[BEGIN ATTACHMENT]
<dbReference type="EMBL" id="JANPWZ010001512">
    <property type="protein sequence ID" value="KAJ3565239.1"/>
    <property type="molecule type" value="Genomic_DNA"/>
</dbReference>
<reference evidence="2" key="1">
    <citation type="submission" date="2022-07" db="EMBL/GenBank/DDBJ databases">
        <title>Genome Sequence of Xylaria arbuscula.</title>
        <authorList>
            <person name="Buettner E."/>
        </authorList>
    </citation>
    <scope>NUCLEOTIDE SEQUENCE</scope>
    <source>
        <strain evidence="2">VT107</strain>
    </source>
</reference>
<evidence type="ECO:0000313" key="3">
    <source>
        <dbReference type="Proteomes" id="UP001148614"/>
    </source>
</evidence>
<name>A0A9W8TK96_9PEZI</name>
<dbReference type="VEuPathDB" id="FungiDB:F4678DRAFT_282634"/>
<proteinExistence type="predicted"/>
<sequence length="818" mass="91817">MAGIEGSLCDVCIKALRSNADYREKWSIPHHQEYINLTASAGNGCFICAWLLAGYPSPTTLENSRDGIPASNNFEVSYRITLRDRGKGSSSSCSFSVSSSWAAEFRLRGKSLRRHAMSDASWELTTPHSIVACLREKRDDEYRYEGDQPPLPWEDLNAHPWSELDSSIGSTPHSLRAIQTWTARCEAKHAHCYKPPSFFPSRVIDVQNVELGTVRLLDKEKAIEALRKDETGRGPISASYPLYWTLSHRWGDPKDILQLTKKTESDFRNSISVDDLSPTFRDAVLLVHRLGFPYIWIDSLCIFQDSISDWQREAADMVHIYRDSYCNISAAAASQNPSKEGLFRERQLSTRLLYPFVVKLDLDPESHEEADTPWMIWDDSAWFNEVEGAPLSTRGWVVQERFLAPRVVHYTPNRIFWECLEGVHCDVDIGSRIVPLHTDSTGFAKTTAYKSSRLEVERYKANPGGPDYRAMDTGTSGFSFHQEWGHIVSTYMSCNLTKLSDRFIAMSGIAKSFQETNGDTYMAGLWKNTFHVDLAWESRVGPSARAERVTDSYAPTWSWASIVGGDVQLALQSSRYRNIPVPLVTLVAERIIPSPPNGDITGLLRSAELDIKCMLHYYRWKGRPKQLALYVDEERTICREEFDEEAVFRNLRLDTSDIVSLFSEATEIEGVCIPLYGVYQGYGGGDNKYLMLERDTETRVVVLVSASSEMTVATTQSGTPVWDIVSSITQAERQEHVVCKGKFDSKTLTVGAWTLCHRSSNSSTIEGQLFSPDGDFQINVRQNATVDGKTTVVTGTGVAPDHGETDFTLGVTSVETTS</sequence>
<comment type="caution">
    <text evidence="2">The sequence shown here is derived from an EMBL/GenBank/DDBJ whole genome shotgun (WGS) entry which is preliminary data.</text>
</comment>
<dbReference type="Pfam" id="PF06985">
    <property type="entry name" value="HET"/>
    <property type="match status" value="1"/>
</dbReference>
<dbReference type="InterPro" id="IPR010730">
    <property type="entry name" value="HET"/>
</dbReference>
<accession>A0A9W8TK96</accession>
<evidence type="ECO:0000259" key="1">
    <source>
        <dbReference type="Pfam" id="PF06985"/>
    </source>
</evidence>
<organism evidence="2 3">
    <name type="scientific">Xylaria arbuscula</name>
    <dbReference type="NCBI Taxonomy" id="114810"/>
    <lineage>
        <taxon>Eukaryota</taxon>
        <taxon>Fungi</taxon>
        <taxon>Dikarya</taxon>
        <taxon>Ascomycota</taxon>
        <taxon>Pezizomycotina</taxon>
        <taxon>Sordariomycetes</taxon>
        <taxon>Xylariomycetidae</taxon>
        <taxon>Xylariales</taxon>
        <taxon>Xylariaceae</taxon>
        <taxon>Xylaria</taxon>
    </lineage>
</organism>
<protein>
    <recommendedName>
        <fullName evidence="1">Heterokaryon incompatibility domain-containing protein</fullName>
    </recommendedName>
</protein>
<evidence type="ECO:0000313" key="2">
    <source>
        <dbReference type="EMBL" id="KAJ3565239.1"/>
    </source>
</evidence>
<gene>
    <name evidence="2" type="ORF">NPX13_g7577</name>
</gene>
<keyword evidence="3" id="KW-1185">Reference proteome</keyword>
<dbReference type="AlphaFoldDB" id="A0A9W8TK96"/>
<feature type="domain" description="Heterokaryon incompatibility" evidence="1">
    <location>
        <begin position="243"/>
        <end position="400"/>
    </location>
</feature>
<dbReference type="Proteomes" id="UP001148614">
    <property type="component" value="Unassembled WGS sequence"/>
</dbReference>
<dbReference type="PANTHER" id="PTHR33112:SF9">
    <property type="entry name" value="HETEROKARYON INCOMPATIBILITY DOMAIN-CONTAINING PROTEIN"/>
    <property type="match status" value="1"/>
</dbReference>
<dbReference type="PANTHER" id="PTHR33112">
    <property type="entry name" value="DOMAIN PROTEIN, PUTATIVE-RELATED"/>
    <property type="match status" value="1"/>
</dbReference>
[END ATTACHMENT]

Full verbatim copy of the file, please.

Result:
<dbReference type="EMBL" id="JANPWZ010001512">
    <property type="protein sequence ID" value="KAJ3565239.1"/>
    <property type="molecule type" value="Genomic_DNA"/>
</dbReference>
<reference evidence="2" key="1">
    <citation type="submission" date="2022-07" db="EMBL/GenBank/DDBJ databases">
        <title>Genome Sequence of Xylaria arbuscula.</title>
        <authorList>
            <person name="Buettner E."/>
        </authorList>
    </citation>
    <scope>NUCLEOTIDE SEQUENCE</scope>
    <source>
        <strain evidence="2">VT107</strain>
    </source>
</reference>
<evidence type="ECO:0000313" key="3">
    <source>
        <dbReference type="Proteomes" id="UP001148614"/>
    </source>
</evidence>
<name>A0A9W8TK96_9PEZI</name>
<dbReference type="VEuPathDB" id="FungiDB:F4678DRAFT_282634"/>
<proteinExistence type="predicted"/>
<sequence length="818" mass="91817">MAGIEGSLCDVCIKALRSNADYREKWSIPHHQEYINLTASAGNGCFICAWLLAGYPSPTTLENSRDGIPASNNFEVSYRITLRDRGKGSSSSCSFSVSSSWAAEFRLRGKSLRRHAMSDASWELTTPHSIVACLREKRDDEYRYEGDQPPLPWEDLNAHPWSELDSSIGSTPHSLRAIQTWTARCEAKHAHCYKPPSFFPSRVIDVQNVELGTVRLLDKEKAIEALRKDETGRGPISASYPLYWTLSHRWGDPKDILQLTKKTESDFRNSISVDDLSPTFRDAVLLVHRLGFPYIWIDSLCIFQDSISDWQREAADMVHIYRDSYCNISAAAASQNPSKEGLFRERQLSTRLLYPFVVKLDLDPESHEEADTPWMIWDDSAWFNEVEGAPLSTRGWVVQERFLAPRVVHYTPNRIFWECLEGVHCDVDIGSRIVPLHTDSTGFAKTTAYKSSRLEVERYKANPGGPDYRAMDTGTSGFSFHQEWGHIVSTYMSCNLTKLSDRFIAMSGIAKSFQETNGDTYMAGLWKNTFHVDLAWESRVGPSARAERVTDSYAPTWSWASIVGGDVQLALQSSRYRNIPVPLVTLVAERIIPSPPNGDITGLLRSAELDIKCMLHYYRWKGRPKQLALYVDEERTICREEFDEEAVFRNLRLDTSDIVSLFSEATEIEGVCIPLYGVYQGYGGGDNKYLMLERDTETRVVVLVSASSEMTVATTQSGTPVWDIVSSITQAERQEHVVCKGKFDSKTLTVGAWTLCHRSSNSSTIEGQLFSPDGDFQINVRQNATVDGKTTVVTGTGVAPDHGETDFTLGVTSVETTS</sequence>
<comment type="caution">
    <text evidence="2">The sequence shown here is derived from an EMBL/GenBank/DDBJ whole genome shotgun (WGS) entry which is preliminary data.</text>
</comment>
<dbReference type="Pfam" id="PF06985">
    <property type="entry name" value="HET"/>
    <property type="match status" value="1"/>
</dbReference>
<dbReference type="InterPro" id="IPR010730">
    <property type="entry name" value="HET"/>
</dbReference>
<accession>A0A9W8TK96</accession>
<evidence type="ECO:0000259" key="1">
    <source>
        <dbReference type="Pfam" id="PF06985"/>
    </source>
</evidence>
<organism evidence="2 3">
    <name type="scientific">Xylaria arbuscula</name>
    <dbReference type="NCBI Taxonomy" id="114810"/>
    <lineage>
        <taxon>Eukaryota</taxon>
        <taxon>Fungi</taxon>
        <taxon>Dikarya</taxon>
        <taxon>Ascomycota</taxon>
        <taxon>Pezizomycotina</taxon>
        <taxon>Sordariomycetes</taxon>
        <taxon>Xylariomycetidae</taxon>
        <taxon>Xylariales</taxon>
        <taxon>Xylariaceae</taxon>
        <taxon>Xylaria</taxon>
    </lineage>
</organism>
<protein>
    <recommendedName>
        <fullName evidence="1">Heterokaryon incompatibility domain-containing protein</fullName>
    </recommendedName>
</protein>
<evidence type="ECO:0000313" key="2">
    <source>
        <dbReference type="EMBL" id="KAJ3565239.1"/>
    </source>
</evidence>
<gene>
    <name evidence="2" type="ORF">NPX13_g7577</name>
</gene>
<keyword evidence="3" id="KW-1185">Reference proteome</keyword>
<dbReference type="AlphaFoldDB" id="A0A9W8TK96"/>
<feature type="domain" description="Heterokaryon incompatibility" evidence="1">
    <location>
        <begin position="243"/>
        <end position="400"/>
    </location>
</feature>
<dbReference type="Proteomes" id="UP001148614">
    <property type="component" value="Unassembled WGS sequence"/>
</dbReference>
<dbReference type="PANTHER" id="PTHR33112:SF9">
    <property type="entry name" value="HETEROKARYON INCOMPATIBILITY DOMAIN-CONTAINING PROTEIN"/>
    <property type="match status" value="1"/>
</dbReference>
<dbReference type="PANTHER" id="PTHR33112">
    <property type="entry name" value="DOMAIN PROTEIN, PUTATIVE-RELATED"/>
    <property type="match status" value="1"/>
</dbReference>